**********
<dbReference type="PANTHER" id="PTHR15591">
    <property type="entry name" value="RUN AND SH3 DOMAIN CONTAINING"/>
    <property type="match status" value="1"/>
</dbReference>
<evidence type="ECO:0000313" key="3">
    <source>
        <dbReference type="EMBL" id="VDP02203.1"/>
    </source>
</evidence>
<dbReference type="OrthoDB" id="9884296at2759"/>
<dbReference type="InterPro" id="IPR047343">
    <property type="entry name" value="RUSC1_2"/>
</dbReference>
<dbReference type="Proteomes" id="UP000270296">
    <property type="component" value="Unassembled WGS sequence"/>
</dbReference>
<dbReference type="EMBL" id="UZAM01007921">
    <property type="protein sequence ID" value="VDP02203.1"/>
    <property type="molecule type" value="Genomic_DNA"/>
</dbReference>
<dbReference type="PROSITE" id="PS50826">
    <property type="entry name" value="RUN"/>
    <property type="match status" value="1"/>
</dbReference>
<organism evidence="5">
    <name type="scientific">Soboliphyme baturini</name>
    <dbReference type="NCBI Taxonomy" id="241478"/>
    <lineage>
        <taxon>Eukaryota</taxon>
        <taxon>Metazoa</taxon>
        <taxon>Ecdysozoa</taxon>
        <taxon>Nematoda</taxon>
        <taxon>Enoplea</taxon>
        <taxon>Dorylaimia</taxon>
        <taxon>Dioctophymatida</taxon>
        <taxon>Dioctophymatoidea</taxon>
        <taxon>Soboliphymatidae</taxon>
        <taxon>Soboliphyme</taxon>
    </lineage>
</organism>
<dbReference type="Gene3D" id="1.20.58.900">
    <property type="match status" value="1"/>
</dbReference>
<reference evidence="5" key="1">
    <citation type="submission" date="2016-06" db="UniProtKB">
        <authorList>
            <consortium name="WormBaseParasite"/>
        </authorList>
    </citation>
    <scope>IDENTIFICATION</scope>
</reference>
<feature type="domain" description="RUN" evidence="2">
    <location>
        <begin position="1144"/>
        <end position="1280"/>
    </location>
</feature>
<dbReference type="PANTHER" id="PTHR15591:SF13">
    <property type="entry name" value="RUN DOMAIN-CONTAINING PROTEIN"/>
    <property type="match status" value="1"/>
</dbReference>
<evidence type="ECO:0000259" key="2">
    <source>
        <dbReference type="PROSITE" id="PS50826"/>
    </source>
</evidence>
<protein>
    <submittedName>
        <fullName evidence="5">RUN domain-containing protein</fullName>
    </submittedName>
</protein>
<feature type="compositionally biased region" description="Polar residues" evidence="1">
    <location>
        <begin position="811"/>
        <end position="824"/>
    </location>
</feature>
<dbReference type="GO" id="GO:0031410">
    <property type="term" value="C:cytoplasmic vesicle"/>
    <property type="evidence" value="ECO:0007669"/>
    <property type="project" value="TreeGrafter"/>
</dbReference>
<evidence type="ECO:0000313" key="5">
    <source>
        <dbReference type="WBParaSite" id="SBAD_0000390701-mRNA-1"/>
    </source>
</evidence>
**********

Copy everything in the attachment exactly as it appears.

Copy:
<dbReference type="PANTHER" id="PTHR15591">
    <property type="entry name" value="RUN AND SH3 DOMAIN CONTAINING"/>
    <property type="match status" value="1"/>
</dbReference>
<evidence type="ECO:0000313" key="3">
    <source>
        <dbReference type="EMBL" id="VDP02203.1"/>
    </source>
</evidence>
<dbReference type="OrthoDB" id="9884296at2759"/>
<dbReference type="InterPro" id="IPR047343">
    <property type="entry name" value="RUSC1_2"/>
</dbReference>
<dbReference type="Proteomes" id="UP000270296">
    <property type="component" value="Unassembled WGS sequence"/>
</dbReference>
<dbReference type="EMBL" id="UZAM01007921">
    <property type="protein sequence ID" value="VDP02203.1"/>
    <property type="molecule type" value="Genomic_DNA"/>
</dbReference>
<dbReference type="PROSITE" id="PS50826">
    <property type="entry name" value="RUN"/>
    <property type="match status" value="1"/>
</dbReference>
<organism evidence="5">
    <name type="scientific">Soboliphyme baturini</name>
    <dbReference type="NCBI Taxonomy" id="241478"/>
    <lineage>
        <taxon>Eukaryota</taxon>
        <taxon>Metazoa</taxon>
        <taxon>Ecdysozoa</taxon>
        <taxon>Nematoda</taxon>
        <taxon>Enoplea</taxon>
        <taxon>Dorylaimia</taxon>
        <taxon>Dioctophymatida</taxon>
        <taxon>Dioctophymatoidea</taxon>
        <taxon>Soboliphymatidae</taxon>
        <taxon>Soboliphyme</taxon>
    </lineage>
</organism>
<dbReference type="Gene3D" id="1.20.58.900">
    <property type="match status" value="1"/>
</dbReference>
<reference evidence="5" key="1">
    <citation type="submission" date="2016-06" db="UniProtKB">
        <authorList>
            <consortium name="WormBaseParasite"/>
        </authorList>
    </citation>
    <scope>IDENTIFICATION</scope>
</reference>
<feature type="domain" description="RUN" evidence="2">
    <location>
        <begin position="1144"/>
        <end position="1280"/>
    </location>
</feature>
<dbReference type="PANTHER" id="PTHR15591:SF13">
    <property type="entry name" value="RUN DOMAIN-CONTAINING PROTEIN"/>
    <property type="match status" value="1"/>
</dbReference>
<evidence type="ECO:0000259" key="2">
    <source>
        <dbReference type="PROSITE" id="PS50826"/>
    </source>
</evidence>
<protein>
    <submittedName>
        <fullName evidence="5">RUN domain-containing protein</fullName>
    </submittedName>
</protein>
<feature type="compositionally biased region" description="Polar residues" evidence="1">
    <location>
        <begin position="811"/>
        <end position="824"/>
    </location>
</feature>
<dbReference type="GO" id="GO:0031410">
    <property type="term" value="C:cytoplasmic vesicle"/>
    <property type="evidence" value="ECO:0007669"/>
    <property type="project" value="TreeGrafter"/>
</dbReference>
<evidence type="ECO:0000313" key="5">
    <source>
        <dbReference type="WBParaSite" id="SBAD_0000390701-mRNA-1"/>
    </source>
</evidence>